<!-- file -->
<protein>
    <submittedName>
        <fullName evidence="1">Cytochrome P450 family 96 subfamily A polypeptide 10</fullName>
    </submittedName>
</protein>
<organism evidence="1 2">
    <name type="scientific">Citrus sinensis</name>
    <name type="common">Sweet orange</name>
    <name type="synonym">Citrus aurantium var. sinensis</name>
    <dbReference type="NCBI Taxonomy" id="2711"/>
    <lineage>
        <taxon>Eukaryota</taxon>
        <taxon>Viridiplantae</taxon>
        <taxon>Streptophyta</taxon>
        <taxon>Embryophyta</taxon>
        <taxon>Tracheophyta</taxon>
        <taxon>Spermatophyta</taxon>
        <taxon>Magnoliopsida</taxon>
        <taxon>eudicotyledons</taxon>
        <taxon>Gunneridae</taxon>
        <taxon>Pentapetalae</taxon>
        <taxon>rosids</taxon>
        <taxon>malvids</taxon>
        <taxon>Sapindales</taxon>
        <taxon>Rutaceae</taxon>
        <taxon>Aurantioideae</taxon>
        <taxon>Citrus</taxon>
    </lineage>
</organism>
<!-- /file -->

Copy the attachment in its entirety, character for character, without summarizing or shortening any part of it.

<protein>
    <submittedName>
        <fullName evidence="1">Cytochrome P450 family 96 subfamily A polypeptide 10</fullName>
    </submittedName>
</protein>
<organism evidence="1 2">
    <name type="scientific">Citrus sinensis</name>
    <name type="common">Sweet orange</name>
    <name type="synonym">Citrus aurantium var. sinensis</name>
    <dbReference type="NCBI Taxonomy" id="2711"/>
    <lineage>
        <taxon>Eukaryota</taxon>
        <taxon>Viridiplantae</taxon>
        <taxon>Streptophyta</taxon>
        <taxon>Embryophyta</taxon>
        <taxon>Tracheophyta</taxon>
        <taxon>Spermatophyta</taxon>
        <taxon>Magnoliopsida</taxon>
        <taxon>eudicotyledons</taxon>
        <taxon>Gunneridae</taxon>
        <taxon>Pentapetalae</taxon>
        <taxon>rosids</taxon>
        <taxon>malvids</taxon>
        <taxon>Sapindales</taxon>
        <taxon>Rutaceae</taxon>
        <taxon>Aurantioideae</taxon>
        <taxon>Citrus</taxon>
    </lineage>
</organism>